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Leading British and international contemporary art galleries report healthy sales at London Art Fair 2016
Christopher Wood, The Bather, c1925. Photo: Jerwood Collection

LONDON.- London Art Fair 2016 closed on Sunday with strong sales reported across the Fair in both Modern British and international contemporary art, including painting, sculpture, photography, video art and ceramics. With an attendance of 24,528, indications from the Fair, which launches the cultural calendar, are that 2016 will prove another strong year for the UK art market.

Hosted in a pavilion just inside the main entrance to the Fair, museum partner Jerwood Gallery enjoyed the opportunity to showcase prized works from its collection in a curated display entitled ‘Coast’ and introduced the Hastings-based gallery programme to a new audience with works from major artists Marcus Harvey and John Bratby.

Liz Gilmore, Director of Jerwood Gallery said: “It gave an absolutely fantastic platform from which to showcase important works from the Jerwood Collection and to introduce our 2016 exhibition programme to an art-savvy and receptive audience. Literally thousands of people visited our stand and we were overwhelmed by their response to and engagement with our Coast Exhibition, Marcus Harvey bronzes and John Bratby nude.”

“It’s been very successful for us, the best in all our outings at the Fair, selling right across the board,” said Alan Wheatley of Alan Wheatley Art, who sold works by a range of artists including Alan Davie, from £1,000 to £60,000. Fellow Modern British dealer Goodman Fine Art enjoyed a positive show too, also selling several works by Alan Davie and a Paul Feiler ‘Tribal Figure’ for £68,000. Exhibiting alongside Jerwood Gallery, PIANO NOBILE sold an Epstein bronze to ‘major new Swiss client’, saw a record price for a John Golding painting of £50,000 and also sold work by William Crozier in the region of £100,000.

Contemporary dealers also reported brisk trade at this year’s Fair, with Skipwiths’ citing sales of work by established Korean artist Kwang Young Chun from £50,000-£100,000 as well as London-based emerging artist Hyojin Park proving popular with collectors at the Business Design Centre. French gallery Very Art Space enjoyed similar success, selling works from most of their artists including two sculptures by acclaimed Chinese artist Yiming Min, taken from his recent UK debut exhibition and selling for £10,000 each. London gallery VIGO sold two doily paintings by Zac Ove at £8,500 each, based on his recent commission for the British Museum, as well as a number of works by Oli Marsden from £7,500-£15,000.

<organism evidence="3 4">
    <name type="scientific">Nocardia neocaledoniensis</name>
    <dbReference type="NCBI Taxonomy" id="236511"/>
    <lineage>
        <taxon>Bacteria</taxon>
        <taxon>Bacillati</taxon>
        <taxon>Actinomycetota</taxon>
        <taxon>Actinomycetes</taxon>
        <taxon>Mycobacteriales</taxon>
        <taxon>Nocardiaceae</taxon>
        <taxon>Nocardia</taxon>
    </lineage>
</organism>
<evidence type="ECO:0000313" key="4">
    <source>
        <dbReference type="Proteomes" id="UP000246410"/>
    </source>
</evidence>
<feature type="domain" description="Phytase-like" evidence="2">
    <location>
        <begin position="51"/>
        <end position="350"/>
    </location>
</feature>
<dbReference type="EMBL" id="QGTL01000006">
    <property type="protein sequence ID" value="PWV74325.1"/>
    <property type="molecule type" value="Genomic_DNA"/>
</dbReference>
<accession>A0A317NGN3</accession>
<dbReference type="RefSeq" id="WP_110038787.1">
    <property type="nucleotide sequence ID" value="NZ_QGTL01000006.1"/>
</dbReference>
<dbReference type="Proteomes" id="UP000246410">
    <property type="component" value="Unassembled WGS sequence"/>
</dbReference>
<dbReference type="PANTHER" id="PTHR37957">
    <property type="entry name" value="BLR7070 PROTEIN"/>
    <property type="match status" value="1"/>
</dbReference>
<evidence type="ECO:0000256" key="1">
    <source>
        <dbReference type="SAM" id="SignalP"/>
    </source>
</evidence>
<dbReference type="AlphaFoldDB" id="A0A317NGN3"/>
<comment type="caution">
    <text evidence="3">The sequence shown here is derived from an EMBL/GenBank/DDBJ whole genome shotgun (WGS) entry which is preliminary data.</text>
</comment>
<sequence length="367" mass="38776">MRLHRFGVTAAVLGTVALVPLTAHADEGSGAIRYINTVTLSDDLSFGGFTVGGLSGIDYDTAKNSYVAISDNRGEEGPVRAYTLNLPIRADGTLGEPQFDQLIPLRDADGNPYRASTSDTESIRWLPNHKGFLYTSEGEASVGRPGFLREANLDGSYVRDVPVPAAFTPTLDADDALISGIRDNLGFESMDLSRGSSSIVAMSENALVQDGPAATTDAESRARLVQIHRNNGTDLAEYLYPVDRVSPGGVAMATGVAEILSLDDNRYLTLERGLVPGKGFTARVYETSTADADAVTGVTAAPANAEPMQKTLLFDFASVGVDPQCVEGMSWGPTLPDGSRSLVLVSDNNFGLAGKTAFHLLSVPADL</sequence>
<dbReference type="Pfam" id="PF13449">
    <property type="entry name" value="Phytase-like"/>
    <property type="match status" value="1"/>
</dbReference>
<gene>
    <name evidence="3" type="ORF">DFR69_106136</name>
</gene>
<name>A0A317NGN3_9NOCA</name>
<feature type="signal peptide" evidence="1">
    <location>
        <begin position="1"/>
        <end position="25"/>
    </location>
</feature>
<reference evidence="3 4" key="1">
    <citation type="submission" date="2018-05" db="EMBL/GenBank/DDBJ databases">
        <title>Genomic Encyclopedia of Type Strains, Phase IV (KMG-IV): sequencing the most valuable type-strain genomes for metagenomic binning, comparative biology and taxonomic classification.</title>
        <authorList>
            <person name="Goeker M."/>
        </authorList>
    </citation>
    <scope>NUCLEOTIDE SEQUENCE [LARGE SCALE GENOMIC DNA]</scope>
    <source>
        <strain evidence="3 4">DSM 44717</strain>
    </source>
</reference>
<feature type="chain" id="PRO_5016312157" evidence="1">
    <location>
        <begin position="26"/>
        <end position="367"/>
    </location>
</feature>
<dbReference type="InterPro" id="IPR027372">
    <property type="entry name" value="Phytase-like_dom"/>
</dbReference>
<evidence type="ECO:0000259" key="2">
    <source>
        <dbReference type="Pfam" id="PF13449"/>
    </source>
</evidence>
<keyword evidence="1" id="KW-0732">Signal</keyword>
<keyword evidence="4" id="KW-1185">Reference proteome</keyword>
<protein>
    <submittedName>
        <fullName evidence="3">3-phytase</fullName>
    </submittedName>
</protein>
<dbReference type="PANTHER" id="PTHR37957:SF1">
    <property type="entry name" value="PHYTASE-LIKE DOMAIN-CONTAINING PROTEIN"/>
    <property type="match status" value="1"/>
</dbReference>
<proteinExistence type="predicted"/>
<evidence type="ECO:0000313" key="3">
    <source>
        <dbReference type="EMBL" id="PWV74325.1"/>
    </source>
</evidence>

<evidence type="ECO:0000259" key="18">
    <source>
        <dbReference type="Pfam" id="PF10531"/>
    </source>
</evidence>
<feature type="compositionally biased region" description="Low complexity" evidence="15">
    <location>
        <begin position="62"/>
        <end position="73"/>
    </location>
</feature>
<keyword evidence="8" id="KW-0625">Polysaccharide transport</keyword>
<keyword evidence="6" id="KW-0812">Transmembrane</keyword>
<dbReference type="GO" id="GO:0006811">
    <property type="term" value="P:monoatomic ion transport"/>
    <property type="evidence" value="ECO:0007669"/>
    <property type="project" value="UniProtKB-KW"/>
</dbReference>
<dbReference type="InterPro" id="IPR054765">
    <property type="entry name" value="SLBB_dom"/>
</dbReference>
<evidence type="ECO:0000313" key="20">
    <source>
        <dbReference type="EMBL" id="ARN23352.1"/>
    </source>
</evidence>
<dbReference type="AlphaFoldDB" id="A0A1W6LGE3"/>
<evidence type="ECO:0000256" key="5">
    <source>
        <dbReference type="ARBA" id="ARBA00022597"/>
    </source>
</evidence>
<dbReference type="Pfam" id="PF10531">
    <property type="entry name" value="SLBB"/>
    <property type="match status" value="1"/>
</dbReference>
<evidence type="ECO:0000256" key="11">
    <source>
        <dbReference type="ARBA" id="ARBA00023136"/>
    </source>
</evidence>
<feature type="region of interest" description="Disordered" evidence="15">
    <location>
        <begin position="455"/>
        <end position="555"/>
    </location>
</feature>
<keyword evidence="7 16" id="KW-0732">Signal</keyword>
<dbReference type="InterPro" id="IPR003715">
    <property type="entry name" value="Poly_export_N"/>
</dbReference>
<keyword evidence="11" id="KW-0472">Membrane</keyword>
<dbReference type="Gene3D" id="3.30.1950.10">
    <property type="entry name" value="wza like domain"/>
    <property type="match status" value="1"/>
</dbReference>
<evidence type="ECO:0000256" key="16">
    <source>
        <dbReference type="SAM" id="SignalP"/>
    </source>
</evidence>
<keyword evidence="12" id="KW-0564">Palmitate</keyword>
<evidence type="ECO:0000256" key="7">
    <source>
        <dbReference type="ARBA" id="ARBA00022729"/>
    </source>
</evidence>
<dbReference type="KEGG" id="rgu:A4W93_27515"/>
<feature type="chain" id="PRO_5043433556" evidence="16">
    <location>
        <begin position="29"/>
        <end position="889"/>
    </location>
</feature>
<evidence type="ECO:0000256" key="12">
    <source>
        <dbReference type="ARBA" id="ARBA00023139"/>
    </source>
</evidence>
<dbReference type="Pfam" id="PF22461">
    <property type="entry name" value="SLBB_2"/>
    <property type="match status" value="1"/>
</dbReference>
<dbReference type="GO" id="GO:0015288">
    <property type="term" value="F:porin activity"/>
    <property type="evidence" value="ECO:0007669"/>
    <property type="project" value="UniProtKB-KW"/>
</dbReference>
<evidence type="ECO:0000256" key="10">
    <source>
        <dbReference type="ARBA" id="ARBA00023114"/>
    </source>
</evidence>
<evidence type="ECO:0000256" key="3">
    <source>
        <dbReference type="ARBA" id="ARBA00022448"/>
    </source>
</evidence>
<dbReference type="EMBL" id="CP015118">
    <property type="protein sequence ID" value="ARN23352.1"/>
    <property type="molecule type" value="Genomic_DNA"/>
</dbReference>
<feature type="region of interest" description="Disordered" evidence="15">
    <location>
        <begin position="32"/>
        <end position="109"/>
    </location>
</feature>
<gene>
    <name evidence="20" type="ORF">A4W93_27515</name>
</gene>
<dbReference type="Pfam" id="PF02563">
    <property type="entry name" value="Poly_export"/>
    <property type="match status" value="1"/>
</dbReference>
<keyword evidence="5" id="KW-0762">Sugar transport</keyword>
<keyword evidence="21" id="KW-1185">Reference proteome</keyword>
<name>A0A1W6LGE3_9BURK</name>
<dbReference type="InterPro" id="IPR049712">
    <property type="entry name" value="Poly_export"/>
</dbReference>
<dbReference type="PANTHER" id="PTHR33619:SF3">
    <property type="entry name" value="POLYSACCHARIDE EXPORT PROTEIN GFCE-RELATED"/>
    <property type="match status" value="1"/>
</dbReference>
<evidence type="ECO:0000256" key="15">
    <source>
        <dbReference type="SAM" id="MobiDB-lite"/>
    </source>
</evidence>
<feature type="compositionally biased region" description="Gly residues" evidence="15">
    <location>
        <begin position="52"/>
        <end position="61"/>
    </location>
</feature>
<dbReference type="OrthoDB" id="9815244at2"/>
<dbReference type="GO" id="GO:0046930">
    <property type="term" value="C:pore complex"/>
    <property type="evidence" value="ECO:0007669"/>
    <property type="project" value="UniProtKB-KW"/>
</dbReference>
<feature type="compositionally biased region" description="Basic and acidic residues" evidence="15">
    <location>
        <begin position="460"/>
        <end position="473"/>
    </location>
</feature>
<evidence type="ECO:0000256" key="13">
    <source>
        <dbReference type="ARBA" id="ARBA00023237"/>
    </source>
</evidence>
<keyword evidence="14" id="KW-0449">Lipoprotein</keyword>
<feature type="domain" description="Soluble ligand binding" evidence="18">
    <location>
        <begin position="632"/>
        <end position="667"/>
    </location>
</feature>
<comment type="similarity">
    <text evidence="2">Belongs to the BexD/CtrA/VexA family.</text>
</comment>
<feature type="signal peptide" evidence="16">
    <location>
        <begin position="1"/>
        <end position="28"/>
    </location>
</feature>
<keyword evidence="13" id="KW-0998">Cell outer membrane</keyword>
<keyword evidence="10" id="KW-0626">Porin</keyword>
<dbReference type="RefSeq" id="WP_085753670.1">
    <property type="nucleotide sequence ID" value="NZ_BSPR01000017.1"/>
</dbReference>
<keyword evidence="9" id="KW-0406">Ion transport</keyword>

The Fair’s ethos of celebrating both established and emerging artists is reflected throughout this year’s sales. Works by Eileen Cooper RA were popular at both Wiltshire’s RABLEY CONTEMPORARY and Cumbria’s Castlegate House Gallery fetching up to £18,000, while Arusha Gallery of Edinburgh, making their second appearance at the Fair, enjoyed a significant appetite for the works of their emerging artists including photographer Romina Ressia and painter Pippa Young from £3,500-£6,500. Leading photography gallery BEETLES+HUXLEY sold five works by English photographer Michael Kenna, contributing to an overall strong first performance at the Fair.

The presence of ceramic artists continues to grow at London Art Fair, and it is a medium that shows great commercial promise, with Crane Kalman Gallery selling a set of three Edmund de Waal porcelain pots for “a healthy five-figure sum” and Oliver Sears Gallery from Dublin selling a large work by Sarah Flynn for £3,500, as well as a number of pieces by Liam Flynn. Cynthia Corbett Gallery noted strong sales of works by V&A artist in residence Matt Smith, as well as fellow ceramic artists Jo Taylor and Jongjin Park.

Art Projects, the section of the Fair dedicated to highlighting innovative, emerging artists, saw solo curated presentations feature more prominently this year. Fair debutants Matèria from Rome presented photographer Giulia Marchi whose works sold well for around £2,600, while Hanmi Gallery’s Korean video artist Guem MinJeong saw a number of works selling, with prices from £2,000 up to £12,000 for the larger pieces. Heashin Kwak, director of the gallery said, “In our time at the Fair we have seen interest in video art widen from museums and corporate collections to private individuals.”

Belgian artist Joachim Coucke, presented by NEST was awarded the £2,500 De’Longhi Art Projects Artist Award. ‘Fishing the Pool’ (2015), the prize-winning artwork, extends Coucke’s themes to cryptocurrency, by gathering ‘lightcoins’ (similar to Bitcoin) via an Ethernet cable connected to the Internet. The work demonstrates how our relationship with currency has transformed, necessitating an extended element of trust that such virtual money has legitimate value.

London Art Fair returns to the Business Design Centre for its 29th edition from 18-22 January 2017 (VIP Preview 17 January).

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